However, my personal recommendation would be to ditch Windows entirely, boot up BackTrack and start to use the Aircrack suite. The Alfa adapter you have purchased is well supported in Linux and it is really just so easy to use in BackTrack. If you want easy success in minutes, get your hands on that.

      That may not be the answer you're entirely looking for. Sorry.

      Delete
  3. thx for yr document i have one question i buy dell n5110 laptob ist suitable for hacking wireless because i want to start learning
    and if i want to buy wireless card which type i must have adaper or access point or wireless modem because i go to computer market and dnt know exactly

    ReplyDelete
  4. Question - can one do this on a VMWare image running Ubuntu inside of a Win7 host? I am guessing not, because all traffic still goes through the Windows drivers

    ReplyDelete
  5. Steve you can connect your cards usb into backtrack with vmware and seperate it from the windows drivers.

    Vmware will disconnect the card from windows and connect it through itself which works just fine when loaded with ubuntu backtrack or what ever distro people prefer.

    ReplyDelete
  6. Here is the issue with Cain and Abel if you actually know what to look for you would see that the software starts sniffing your own network and starts to dial home. Explicit Warning when using the application. Stick to linux when pentesting.

    ReplyDelete
  7. Hi, I got the AWUS036NEH dongle and I'm currently using it with Backtrack5 R2 gnome 64 bits, the thing is working because I was able to crack WPA2, however it seems that it has an awful working range, I am only able to get two wifi connections with it (and one it's mine :S), and around eight to ten with the built-in wifi adapter of my laptop.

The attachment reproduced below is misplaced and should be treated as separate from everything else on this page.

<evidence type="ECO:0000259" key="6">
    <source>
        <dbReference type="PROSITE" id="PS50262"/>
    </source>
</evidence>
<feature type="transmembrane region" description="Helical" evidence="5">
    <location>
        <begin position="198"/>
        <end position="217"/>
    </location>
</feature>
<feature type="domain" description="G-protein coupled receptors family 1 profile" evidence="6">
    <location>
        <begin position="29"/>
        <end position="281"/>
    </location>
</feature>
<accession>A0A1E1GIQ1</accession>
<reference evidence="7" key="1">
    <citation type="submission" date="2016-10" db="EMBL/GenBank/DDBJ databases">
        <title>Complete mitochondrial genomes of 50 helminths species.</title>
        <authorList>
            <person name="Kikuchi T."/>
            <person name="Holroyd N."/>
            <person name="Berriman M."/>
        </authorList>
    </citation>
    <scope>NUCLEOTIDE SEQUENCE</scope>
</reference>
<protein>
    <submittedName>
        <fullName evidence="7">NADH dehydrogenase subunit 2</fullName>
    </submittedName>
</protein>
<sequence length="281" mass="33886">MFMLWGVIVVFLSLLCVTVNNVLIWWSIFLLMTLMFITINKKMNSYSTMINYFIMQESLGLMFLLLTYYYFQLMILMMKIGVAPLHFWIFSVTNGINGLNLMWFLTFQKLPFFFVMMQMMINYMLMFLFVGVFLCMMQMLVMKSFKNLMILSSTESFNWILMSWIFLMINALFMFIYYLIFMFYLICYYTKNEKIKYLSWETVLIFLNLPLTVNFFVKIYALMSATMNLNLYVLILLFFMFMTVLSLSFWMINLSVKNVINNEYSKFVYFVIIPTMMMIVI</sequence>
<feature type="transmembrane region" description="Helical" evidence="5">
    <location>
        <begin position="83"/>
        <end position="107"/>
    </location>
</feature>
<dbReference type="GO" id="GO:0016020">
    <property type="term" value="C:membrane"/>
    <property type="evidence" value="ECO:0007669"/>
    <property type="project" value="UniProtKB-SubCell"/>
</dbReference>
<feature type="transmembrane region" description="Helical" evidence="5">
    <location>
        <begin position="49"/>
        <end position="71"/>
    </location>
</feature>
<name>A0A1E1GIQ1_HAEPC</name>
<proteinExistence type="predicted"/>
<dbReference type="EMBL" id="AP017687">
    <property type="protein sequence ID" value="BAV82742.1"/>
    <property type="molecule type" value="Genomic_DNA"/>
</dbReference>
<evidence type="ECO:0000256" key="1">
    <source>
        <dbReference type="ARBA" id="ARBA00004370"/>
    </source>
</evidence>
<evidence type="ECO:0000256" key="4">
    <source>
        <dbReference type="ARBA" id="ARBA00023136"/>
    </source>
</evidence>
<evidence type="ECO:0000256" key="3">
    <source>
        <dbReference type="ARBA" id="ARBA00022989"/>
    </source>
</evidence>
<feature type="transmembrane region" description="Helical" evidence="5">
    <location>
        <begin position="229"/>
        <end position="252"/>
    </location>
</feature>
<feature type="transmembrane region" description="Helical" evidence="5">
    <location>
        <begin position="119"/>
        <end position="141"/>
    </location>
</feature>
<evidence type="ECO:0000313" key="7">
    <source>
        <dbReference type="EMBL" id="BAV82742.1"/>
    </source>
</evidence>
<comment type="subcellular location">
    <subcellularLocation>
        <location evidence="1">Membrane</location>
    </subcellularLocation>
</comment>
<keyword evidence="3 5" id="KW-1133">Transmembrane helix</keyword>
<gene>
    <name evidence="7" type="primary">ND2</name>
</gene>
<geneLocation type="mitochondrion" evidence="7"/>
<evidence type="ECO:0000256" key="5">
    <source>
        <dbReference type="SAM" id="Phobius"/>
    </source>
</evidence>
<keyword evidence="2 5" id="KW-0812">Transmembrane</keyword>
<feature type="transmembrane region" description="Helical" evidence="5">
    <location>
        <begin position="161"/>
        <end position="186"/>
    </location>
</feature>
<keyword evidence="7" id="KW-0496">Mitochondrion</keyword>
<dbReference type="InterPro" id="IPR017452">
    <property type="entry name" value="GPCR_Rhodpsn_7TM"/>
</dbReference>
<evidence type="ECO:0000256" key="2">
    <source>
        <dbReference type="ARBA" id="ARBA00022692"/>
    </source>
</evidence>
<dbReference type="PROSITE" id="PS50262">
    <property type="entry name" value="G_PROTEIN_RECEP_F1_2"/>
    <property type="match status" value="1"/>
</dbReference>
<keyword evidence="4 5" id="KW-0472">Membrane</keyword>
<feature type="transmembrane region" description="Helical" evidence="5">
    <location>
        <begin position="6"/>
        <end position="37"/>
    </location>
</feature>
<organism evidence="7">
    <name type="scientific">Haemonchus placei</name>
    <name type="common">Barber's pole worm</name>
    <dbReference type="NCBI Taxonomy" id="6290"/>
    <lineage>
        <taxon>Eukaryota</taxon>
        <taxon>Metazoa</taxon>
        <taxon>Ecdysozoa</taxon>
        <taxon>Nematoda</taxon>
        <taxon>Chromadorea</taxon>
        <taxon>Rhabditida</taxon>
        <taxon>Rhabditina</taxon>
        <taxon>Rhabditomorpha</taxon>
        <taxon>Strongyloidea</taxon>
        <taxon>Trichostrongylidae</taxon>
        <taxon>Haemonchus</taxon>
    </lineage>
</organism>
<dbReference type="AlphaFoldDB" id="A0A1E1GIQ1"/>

Do you have any advise for me? Maybe some configuration I could try? I've already tried boosting the power to 30db, didn't change anything.

    ReplyDelete
    Replies
    1. There seems to be some information (and similar notes to yours about range) here: http://www.backtrack-linux.org/forums/showthread.php?t=32993 Don't know if this will help but there's some info on it there.

      Delete
  8. ASUSTeK Computer Inc Product Name: K54L comes stock with
    Atheros Communications Inc. AR9285 Wireless Network Adapter (PCI-Express) 8gigs ram 500gb HD perfect for injection using Kali linux $329.00 out the door. sweet for on the go

    ReplyDelete
  9. I built one of these as I live in the catskills anyway after a little soldering and a useless dish and a few bucks I was able to receive over 4000 connections averaging 10 miles away no joke. http://www.engadget.com/2005/11/15/how-to-build-a-wifi-biquad-dish-antenna/

    ReplyDelete
  10. I got the AWUS036NEH and I am using Kali Linux.
    The dongle won't work on the newest Kali Linux version. I had to get the .deb package firmware-ralink for wheezy and install it.
    But it seems the firmware with that doesn't support monitoring, any suggestions?
    I really searched the web for hours, reading forums, articles and so on. But I cannot find a working solution.
    I hope you might help.

    ReplyDelete
  11. I have a HP G series with a ralink rt5390 802.11b/g/n wifi adapter and cant get backtrack 5 to recognise it in when i pull up my term, any suggestions? I did check to make sure the software was updated on the driver, and its the most up to date there is, just kinda lost as to what I as what i should do next should i just go and buy another adapter and be done with it?

    ReplyDelete
  12. checking the systems for the vulnerabilities is penetration testing, and if you don.t have high quality wi fi than its very hard to do this. so have good wi fi connection
    enlace wifii

    ReplyDelete
  13. Thanks for sharing. Learn a lot from your Blog.I have read your blog about it-security-matter It is very help full.I really enjoyed reading it, you may be a great author.I must say you've done a wonderful job by sharing your article with us.Penetration Testing UK

    ReplyDelete